Have a plan for excess roosters, whether you eat them, sell them, or give them away. Pullets are always in demand, but roosters don't sell nearly as well, or for near the prices of hens. I sell pullets for $15-20 each. I sell roosters 4 for $20. Advertising them in groups will attract customers that will buy them for meat birds.
I keep mine in large coops and pens, with plenty of room in the pens to raise birds hatched by broodies. You may also need a grow out pen. I have one for each breed. Day old chicks will sell in the spring, but most people want pullets or started chicks, so you need room to grow them away from the main flock.
Once you start culling, the decisions get more difficult. Like Walnut said, I thought culling meant selling off unwanted birds. The reputable breeders won't sell those. They look at that as putting imperfect birds into the breed, no matter who is raising them, and further diluting the line. Even giving away or selling birds that are severely off target is a no no for major breeders. Even then, giving away birds isn't as easy as it sounds.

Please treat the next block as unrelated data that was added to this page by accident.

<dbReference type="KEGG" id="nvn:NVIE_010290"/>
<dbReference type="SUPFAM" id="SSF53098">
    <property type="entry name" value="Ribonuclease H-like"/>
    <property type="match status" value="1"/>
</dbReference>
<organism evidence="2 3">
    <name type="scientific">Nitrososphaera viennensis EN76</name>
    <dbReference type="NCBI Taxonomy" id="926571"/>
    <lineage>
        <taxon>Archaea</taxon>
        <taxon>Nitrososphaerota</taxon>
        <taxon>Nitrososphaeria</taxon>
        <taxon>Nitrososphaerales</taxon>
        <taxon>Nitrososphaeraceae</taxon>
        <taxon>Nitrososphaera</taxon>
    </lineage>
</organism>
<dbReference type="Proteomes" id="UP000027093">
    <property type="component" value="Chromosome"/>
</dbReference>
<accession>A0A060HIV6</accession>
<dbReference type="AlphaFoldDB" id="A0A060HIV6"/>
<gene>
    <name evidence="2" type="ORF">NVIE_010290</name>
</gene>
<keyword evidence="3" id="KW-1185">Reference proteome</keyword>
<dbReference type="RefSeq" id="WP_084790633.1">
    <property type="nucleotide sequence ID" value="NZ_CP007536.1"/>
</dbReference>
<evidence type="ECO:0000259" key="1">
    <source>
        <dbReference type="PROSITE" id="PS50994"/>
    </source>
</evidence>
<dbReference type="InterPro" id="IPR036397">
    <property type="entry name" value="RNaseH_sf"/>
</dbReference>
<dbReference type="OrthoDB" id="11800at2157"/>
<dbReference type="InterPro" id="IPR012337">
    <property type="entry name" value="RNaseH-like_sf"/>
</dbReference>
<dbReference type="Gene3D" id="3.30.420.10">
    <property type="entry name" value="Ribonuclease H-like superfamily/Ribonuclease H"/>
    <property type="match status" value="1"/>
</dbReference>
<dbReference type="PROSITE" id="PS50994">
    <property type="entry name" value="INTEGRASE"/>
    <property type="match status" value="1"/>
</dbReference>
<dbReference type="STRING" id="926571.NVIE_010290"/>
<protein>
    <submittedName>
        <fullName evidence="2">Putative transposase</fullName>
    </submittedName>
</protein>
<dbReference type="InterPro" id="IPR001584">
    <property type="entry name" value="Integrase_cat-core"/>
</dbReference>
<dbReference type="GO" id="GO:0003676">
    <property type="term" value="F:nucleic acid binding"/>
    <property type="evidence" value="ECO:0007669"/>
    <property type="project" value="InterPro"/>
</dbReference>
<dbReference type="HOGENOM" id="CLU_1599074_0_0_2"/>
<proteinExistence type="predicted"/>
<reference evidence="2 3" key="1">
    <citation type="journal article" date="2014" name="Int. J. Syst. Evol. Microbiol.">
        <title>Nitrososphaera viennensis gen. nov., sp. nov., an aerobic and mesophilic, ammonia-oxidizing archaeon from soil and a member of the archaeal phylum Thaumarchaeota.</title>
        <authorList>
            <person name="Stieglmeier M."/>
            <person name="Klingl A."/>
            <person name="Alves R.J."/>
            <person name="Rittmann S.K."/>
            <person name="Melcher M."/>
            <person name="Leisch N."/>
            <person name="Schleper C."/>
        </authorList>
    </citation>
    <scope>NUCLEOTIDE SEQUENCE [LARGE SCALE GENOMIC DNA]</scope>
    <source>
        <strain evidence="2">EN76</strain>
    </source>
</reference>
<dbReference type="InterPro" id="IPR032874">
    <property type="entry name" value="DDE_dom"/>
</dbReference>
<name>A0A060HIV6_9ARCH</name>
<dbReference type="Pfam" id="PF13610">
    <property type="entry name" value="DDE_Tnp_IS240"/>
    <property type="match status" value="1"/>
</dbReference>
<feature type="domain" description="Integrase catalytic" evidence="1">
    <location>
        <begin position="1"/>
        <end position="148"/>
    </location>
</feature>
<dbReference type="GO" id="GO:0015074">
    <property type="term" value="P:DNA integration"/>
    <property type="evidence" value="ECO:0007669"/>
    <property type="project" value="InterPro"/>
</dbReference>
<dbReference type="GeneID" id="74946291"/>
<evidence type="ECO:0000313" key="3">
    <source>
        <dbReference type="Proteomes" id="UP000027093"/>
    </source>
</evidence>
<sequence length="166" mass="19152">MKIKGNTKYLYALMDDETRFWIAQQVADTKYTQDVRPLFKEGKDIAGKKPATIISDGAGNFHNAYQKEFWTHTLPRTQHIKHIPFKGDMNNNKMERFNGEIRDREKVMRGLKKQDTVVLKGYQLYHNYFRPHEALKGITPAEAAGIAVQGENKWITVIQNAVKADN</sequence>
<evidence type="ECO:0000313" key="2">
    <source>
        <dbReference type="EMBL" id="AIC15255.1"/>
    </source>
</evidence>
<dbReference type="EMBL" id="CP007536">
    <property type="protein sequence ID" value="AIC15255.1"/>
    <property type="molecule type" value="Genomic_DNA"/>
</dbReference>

I'm not trying to discourage you, I am very happy that I started trying to improve my birds. It forced me to learn much more about specific breeds, and is very rewarding when you start getting quality birds more consistently. I'd love to hear which breeds you choose and follow you along as you start this next phase of raising chickens.
The thread that silkiecuddles linked in her first post is a very good thread with a lot of regulars on it. It's a monster thread, so don't feel like you have to read the whole thing. Just jump right in and introduce yourself